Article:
Mahatma Gandhi: Nonviolent Power in Action

By Dennis Dalton | Go to book overview

CHAPTER THREE
Critiques of Gandhi from His
Contemporaries: Rabindranath
Tagore and M. N. Roy

To me all these demands of Mahatma Gandhi
seemed not only extreme, but even crude and
irrational. It appeared to me that his entire
ideology was driven by a resolve to abandon
civilized life and revert to a primitive
existence.

I thought that he was preaching the rejection
not only of European civilization, but of
Hindu civilization as well. I could see that he
had not the slightest understanding of the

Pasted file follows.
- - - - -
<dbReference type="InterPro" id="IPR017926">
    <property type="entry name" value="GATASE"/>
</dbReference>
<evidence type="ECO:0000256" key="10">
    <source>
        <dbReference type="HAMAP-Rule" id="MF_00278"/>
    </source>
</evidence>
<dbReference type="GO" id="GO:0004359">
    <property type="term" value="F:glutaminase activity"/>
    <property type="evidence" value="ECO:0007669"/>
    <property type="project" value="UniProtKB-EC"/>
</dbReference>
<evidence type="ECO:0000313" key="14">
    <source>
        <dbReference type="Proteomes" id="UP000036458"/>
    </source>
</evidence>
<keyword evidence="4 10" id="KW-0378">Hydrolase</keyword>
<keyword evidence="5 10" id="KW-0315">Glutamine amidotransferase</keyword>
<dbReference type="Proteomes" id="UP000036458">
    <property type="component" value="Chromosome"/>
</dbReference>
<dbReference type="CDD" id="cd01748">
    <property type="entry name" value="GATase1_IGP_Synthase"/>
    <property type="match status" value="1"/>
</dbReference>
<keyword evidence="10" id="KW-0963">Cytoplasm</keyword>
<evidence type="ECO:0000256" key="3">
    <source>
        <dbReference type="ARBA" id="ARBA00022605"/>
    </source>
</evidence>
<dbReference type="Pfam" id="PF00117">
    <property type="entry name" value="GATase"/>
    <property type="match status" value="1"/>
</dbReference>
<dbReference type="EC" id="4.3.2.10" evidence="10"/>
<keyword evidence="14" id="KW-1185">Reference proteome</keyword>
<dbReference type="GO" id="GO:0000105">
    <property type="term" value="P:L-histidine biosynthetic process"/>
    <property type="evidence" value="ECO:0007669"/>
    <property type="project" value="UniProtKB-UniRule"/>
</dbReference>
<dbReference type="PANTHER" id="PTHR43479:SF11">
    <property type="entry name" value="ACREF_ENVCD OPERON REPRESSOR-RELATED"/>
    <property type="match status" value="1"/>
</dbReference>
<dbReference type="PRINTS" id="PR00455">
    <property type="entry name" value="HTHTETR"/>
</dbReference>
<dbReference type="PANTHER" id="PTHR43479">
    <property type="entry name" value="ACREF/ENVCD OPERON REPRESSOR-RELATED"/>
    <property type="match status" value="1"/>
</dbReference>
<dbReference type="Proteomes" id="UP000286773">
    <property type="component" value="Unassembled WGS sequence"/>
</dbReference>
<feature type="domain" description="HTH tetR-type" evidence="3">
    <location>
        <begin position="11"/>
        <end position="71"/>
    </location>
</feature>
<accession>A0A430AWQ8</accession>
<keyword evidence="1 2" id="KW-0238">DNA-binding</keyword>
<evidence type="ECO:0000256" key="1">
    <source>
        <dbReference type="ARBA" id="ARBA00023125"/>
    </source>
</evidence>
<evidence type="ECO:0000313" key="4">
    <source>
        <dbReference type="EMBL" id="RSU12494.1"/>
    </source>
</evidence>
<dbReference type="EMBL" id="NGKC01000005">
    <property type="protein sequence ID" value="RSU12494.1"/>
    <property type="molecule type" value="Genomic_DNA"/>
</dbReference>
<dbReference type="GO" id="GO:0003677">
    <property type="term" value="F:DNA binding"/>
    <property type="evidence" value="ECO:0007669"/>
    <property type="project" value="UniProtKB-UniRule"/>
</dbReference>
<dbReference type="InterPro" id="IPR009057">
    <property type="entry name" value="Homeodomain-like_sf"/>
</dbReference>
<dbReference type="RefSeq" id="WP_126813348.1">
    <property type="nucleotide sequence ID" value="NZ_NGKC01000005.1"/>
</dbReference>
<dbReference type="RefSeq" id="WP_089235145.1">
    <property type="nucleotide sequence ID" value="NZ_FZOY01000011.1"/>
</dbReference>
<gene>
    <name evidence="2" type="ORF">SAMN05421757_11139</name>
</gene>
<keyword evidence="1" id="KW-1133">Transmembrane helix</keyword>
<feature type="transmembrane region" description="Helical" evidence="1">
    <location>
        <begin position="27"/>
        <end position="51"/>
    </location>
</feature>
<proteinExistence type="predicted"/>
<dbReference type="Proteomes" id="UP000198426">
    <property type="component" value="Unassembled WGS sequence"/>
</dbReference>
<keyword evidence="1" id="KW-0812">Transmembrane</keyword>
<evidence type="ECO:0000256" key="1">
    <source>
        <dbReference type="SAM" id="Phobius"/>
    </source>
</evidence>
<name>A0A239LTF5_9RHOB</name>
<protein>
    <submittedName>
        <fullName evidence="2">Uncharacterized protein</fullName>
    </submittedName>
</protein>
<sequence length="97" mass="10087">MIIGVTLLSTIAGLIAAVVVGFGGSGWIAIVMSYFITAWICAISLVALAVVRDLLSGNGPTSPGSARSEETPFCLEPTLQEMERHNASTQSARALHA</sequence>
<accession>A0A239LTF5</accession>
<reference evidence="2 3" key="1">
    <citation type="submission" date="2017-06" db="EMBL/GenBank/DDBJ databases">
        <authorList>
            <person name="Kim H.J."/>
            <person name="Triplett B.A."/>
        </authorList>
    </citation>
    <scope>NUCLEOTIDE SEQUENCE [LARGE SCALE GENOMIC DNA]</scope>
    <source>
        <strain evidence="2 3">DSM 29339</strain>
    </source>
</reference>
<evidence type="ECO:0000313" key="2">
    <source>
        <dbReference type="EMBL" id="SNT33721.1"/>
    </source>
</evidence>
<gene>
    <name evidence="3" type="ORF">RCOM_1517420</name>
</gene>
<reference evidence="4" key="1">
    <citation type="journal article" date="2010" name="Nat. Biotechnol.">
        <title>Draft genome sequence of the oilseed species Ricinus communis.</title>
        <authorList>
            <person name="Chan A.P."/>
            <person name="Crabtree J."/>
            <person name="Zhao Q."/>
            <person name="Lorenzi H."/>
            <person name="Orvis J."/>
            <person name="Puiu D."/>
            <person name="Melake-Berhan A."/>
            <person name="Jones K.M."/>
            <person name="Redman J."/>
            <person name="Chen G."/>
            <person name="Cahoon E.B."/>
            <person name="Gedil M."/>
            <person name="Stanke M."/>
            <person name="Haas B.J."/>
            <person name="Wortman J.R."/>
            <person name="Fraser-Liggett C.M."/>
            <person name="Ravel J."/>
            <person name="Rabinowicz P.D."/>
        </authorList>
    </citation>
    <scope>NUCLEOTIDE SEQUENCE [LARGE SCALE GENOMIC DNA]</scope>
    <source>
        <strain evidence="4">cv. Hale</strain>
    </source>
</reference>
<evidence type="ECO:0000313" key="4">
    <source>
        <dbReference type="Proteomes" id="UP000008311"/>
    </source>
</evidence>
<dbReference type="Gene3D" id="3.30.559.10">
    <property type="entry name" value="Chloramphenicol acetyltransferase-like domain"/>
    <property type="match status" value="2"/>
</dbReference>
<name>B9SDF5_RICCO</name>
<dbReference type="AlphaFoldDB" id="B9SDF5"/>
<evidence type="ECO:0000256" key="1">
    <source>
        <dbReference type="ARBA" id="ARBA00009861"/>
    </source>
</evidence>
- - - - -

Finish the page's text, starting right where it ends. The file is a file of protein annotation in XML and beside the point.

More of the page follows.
higher features of Hindu culture, and of its
complexity.

Nirad Chaudhuri recalling his view
of Gandhi in 19211

A balanced view of Gandhi's theory in practice should consider the voices of some of his critics. And he has had many, both during his long political career and after his death. Among the most penetrating assessments of his thought and leadership were from those who actually knew him. Rabindranath Tagore and M. N. Roy were theorists in their own right and well acquainted with Gandhi. Their critiques differed substantially, yet they shared the deep skepticism of Nirad Chaudhuri, the gifted author and contemporary of Gandhi. This chapter will be devoted largely to judgments of Gandhi by Tagore and Roy but it begins with a sample of the striking

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